Unfortunately, the gates are not fully in use at the moment (they only serve as card readers; it's possible to pass them without validating the travel card). Hopefully the gates will be used fully when all the tickets are electronic (on smart cards) at some point next year. But since they've been standing more or less unused at the stations since 2005, and Ruter is "uncertain" about whether they're going to use them or not, I have my doubts...

And here's how the card readers looks like (they are located at most of the metro stations (apart from 9 stations in the city centre, were the gates in the above image is located), trams and buses in Oslo):


Source: Wikimedia Commons (http://commons.wikimedia.org/wiki/Fi..._validator.jpg)

Last edited by MKA123; November 23rd, 2011 at 01:09 PM.
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Old November 23rd, 2011, 01:43 PM   #52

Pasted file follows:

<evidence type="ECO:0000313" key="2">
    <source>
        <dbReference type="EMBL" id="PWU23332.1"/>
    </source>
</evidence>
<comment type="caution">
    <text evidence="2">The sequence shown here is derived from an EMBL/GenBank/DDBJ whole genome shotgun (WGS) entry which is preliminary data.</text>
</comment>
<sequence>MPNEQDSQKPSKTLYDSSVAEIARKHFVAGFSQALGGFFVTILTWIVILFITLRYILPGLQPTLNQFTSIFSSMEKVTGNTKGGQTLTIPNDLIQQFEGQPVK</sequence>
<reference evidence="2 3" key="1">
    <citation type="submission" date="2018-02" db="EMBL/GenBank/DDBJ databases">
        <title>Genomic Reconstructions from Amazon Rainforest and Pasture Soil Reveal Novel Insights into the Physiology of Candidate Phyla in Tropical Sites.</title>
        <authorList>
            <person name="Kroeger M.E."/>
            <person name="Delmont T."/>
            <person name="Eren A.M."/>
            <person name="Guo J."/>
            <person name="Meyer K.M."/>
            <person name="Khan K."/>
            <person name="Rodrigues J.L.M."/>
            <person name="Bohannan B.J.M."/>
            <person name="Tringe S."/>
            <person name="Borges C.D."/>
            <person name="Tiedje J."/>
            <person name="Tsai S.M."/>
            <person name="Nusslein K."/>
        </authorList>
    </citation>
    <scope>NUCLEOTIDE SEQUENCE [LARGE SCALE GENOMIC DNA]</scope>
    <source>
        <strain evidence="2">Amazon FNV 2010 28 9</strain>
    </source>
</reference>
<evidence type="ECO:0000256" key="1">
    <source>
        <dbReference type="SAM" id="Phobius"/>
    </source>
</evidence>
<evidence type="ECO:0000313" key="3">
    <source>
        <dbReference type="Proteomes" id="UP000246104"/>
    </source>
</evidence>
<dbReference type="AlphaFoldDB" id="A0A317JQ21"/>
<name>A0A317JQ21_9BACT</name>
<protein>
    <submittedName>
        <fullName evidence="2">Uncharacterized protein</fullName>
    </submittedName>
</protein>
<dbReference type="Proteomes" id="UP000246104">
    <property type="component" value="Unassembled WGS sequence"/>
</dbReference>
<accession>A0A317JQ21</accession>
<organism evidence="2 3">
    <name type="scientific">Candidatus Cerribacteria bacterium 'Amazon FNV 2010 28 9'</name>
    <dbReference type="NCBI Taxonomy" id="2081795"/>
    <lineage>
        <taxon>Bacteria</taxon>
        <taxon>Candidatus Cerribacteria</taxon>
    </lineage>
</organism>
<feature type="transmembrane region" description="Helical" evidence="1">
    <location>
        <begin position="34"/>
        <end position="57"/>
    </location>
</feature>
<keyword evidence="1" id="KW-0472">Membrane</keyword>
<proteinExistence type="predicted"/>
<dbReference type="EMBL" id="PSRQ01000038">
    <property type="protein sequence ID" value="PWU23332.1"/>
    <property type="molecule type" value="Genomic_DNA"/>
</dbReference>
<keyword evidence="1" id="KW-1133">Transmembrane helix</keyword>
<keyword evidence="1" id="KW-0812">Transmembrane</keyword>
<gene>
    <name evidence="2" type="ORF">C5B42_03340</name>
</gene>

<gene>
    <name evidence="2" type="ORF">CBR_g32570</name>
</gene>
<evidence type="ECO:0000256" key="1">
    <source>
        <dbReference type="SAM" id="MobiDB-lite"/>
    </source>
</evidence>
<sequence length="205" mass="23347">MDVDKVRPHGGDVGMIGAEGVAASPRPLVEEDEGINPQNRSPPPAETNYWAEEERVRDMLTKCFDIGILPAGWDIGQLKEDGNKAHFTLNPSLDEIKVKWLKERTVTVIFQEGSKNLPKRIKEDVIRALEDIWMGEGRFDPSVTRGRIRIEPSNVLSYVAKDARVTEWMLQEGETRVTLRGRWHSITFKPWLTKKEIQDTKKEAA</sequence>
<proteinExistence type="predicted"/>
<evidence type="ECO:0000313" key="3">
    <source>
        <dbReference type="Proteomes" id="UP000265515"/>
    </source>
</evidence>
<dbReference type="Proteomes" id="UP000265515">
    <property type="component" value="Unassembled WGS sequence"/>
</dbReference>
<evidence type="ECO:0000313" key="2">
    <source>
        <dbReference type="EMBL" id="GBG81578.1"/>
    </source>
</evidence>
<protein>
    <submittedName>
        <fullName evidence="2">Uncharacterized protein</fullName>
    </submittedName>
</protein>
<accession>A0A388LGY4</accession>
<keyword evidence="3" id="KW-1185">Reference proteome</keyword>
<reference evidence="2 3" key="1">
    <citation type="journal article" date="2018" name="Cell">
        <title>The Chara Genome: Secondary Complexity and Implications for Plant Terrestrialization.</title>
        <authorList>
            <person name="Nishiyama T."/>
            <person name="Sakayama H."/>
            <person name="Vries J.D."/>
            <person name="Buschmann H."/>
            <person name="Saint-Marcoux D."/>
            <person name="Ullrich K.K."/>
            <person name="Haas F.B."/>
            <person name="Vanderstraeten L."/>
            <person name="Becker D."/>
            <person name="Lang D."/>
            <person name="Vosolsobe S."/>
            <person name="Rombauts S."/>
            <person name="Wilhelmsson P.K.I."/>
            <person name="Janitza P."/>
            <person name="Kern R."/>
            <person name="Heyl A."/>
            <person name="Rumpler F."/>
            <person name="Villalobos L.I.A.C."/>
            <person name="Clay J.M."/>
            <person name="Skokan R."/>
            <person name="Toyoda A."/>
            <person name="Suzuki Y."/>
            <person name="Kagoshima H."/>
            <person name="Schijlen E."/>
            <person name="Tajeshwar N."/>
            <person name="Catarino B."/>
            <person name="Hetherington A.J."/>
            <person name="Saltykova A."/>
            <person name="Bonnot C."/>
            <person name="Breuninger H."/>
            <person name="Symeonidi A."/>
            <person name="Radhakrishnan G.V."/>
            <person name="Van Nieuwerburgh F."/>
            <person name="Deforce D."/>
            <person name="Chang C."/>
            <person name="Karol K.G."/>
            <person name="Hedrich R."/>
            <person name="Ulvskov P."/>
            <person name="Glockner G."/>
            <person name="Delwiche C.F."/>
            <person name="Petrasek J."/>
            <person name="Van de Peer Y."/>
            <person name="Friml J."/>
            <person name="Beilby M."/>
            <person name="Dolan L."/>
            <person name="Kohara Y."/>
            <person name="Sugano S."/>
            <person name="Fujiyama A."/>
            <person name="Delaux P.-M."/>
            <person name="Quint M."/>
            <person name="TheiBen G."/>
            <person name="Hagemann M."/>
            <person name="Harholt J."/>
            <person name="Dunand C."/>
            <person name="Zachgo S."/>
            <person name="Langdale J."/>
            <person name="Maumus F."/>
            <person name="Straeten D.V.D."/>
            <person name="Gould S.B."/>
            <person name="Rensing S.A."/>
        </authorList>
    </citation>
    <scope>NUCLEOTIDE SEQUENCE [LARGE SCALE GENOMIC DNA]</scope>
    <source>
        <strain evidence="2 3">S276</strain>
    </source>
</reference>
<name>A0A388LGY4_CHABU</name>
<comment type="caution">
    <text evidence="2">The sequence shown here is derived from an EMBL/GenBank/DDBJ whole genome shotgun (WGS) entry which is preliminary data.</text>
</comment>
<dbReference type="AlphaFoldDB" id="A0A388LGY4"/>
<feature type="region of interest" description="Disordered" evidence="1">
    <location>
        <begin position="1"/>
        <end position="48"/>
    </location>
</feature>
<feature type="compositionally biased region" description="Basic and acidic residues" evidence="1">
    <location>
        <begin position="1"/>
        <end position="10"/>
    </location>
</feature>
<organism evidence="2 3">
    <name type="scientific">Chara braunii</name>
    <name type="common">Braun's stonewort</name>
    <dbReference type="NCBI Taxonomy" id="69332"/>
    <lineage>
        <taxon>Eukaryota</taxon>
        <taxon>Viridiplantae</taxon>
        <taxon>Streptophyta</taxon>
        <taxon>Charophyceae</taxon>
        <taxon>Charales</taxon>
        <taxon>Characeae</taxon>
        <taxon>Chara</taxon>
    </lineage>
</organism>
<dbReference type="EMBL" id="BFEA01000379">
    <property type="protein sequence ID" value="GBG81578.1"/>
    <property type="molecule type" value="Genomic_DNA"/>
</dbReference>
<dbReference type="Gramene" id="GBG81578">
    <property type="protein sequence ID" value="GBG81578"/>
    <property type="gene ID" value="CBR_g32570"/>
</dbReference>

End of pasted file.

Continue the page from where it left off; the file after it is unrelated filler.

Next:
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Quote:
Originally Posted by hkskyline View Post
Vancouver's Skytrain (cross between light and heavy rail) uses an honour system, so there are no gates. Occasionally you see an enforcement officer check your ticket on the train or at the station.

Toronto's GO commuter trains also use an honour system. There are no gates but passengers need to stamp their tickets on machines available at stations.
The "Honour" system is also the norm in Germany and Switzerland. The new Metro at Lausanne has platform doors, but no fare gates. Probably one of a kind...